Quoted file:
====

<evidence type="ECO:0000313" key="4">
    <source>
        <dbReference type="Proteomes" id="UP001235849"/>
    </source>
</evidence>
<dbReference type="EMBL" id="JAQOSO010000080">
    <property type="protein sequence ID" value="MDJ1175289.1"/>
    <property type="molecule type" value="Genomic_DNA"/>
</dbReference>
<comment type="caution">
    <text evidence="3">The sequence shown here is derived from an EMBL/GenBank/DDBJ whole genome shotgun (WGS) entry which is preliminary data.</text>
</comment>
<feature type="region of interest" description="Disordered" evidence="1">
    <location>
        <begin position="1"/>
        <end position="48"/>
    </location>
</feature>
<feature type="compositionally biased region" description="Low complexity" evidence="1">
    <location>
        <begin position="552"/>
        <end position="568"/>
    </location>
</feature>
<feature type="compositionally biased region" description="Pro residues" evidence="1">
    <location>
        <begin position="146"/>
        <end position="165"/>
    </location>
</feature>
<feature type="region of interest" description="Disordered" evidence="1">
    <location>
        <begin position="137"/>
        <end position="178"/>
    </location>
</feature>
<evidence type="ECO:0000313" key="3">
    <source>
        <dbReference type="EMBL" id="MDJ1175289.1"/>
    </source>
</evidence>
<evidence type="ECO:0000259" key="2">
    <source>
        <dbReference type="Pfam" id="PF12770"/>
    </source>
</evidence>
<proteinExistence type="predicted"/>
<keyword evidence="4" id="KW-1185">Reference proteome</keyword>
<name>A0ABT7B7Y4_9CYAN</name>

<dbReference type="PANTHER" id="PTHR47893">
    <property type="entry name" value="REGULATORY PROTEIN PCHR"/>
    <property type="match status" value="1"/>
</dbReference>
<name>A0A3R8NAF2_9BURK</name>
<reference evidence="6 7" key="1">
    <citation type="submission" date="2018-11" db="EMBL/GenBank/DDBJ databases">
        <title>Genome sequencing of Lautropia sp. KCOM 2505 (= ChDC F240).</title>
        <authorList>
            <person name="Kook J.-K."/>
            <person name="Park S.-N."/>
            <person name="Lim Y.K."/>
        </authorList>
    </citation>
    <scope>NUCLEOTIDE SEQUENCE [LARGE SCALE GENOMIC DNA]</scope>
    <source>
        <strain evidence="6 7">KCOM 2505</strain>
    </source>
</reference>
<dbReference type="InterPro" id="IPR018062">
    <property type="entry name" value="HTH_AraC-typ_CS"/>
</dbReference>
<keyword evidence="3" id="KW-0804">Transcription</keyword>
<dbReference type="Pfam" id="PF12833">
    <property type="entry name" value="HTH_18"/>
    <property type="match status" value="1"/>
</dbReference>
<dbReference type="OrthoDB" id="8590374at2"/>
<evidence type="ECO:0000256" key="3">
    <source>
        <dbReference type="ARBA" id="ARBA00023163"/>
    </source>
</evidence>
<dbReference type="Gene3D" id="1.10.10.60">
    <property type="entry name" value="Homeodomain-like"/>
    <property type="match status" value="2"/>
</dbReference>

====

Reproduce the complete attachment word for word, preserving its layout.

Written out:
<evidence type="ECO:0000313" key="4">
    <source>
        <dbReference type="Proteomes" id="UP001235849"/>
    </source>
</evidence>
<dbReference type="EMBL" id="JAQOSO010000080">
    <property type="protein sequence ID" value="MDJ1175289.1"/>
    <property type="molecule type" value="Genomic_DNA"/>
</dbReference>
<comment type="caution">
    <text evidence="3">The sequence shown here is derived from an EMBL/GenBank/DDBJ whole genome shotgun (WGS) entry which is preliminary data.</text>
</comment>
<feature type="region of interest" description="Disordered" evidence="1">
    <location>
        <begin position="1"/>
        <end position="48"/>
    </location>
</feature>
<feature type="compositionally biased region" description="Low complexity" evidence="1">
    <location>
        <begin position="552"/>
        <end position="568"/>
    </location>
</feature>
<feature type="compositionally biased region" description="Pro residues" evidence="1">
    <location>
        <begin position="146"/>
        <end position="165"/>
    </location>
</feature>
<feature type="region of interest" description="Disordered" evidence="1">
    <location>
        <begin position="137"/>
        <end position="178"/>
    </location>
</feature>
<evidence type="ECO:0000313" key="3">
    <source>
        <dbReference type="EMBL" id="MDJ1175289.1"/>
    </source>
</evidence>
<evidence type="ECO:0000259" key="2">
    <source>
        <dbReference type="Pfam" id="PF12770"/>
    </source>
</evidence>
<proteinExistence type="predicted"/>
<keyword evidence="4" id="KW-1185">Reference proteome</keyword>
<name>A0ABT7B7Y4_9CYAN</name>

<dbReference type="PANTHER" id="PTHR47893">
    <property type="entry name" value="REGULATORY PROTEIN PCHR"/>
    <property type="match status" value="1"/>
</dbReference>
<name>A0A3R8NAF2_9BURK</name>
<reference evidence="6 7" key="1">
    <citation type="submission" date="2018-11" db="EMBL/GenBank/DDBJ databases">
        <title>Genome sequencing of Lautropia sp. KCOM 2505 (= ChDC F240).</title>
        <authorList>
            <person name="Kook J.-K."/>
            <person name="Park S.-N."/>
            <person name="Lim Y.K."/>
        </authorList>
    </citation>
    <scope>NUCLEOTIDE SEQUENCE [LARGE SCALE GENOMIC DNA]</scope>
    <source>
        <strain evidence="6 7">KCOM 2505</strain>
    </source>
</reference>
<dbReference type="InterPro" id="IPR018062">
    <property type="entry name" value="HTH_AraC-typ_CS"/>
</dbReference>
<keyword evidence="3" id="KW-0804">Transcription</keyword>
<dbReference type="Pfam" id="PF12833">
    <property type="entry name" value="HTH_18"/>
    <property type="match status" value="1"/>
</dbReference>
<dbReference type="OrthoDB" id="8590374at2"/>
<evidence type="ECO:0000256" key="3">
    <source>
        <dbReference type="ARBA" id="ARBA00023163"/>
    </source>
</evidence>
<dbReference type="Gene3D" id="1.10.10.60">
    <property type="entry name" value="Homeodomain-like"/>
    <property type="match status" value="2"/>
</dbReference>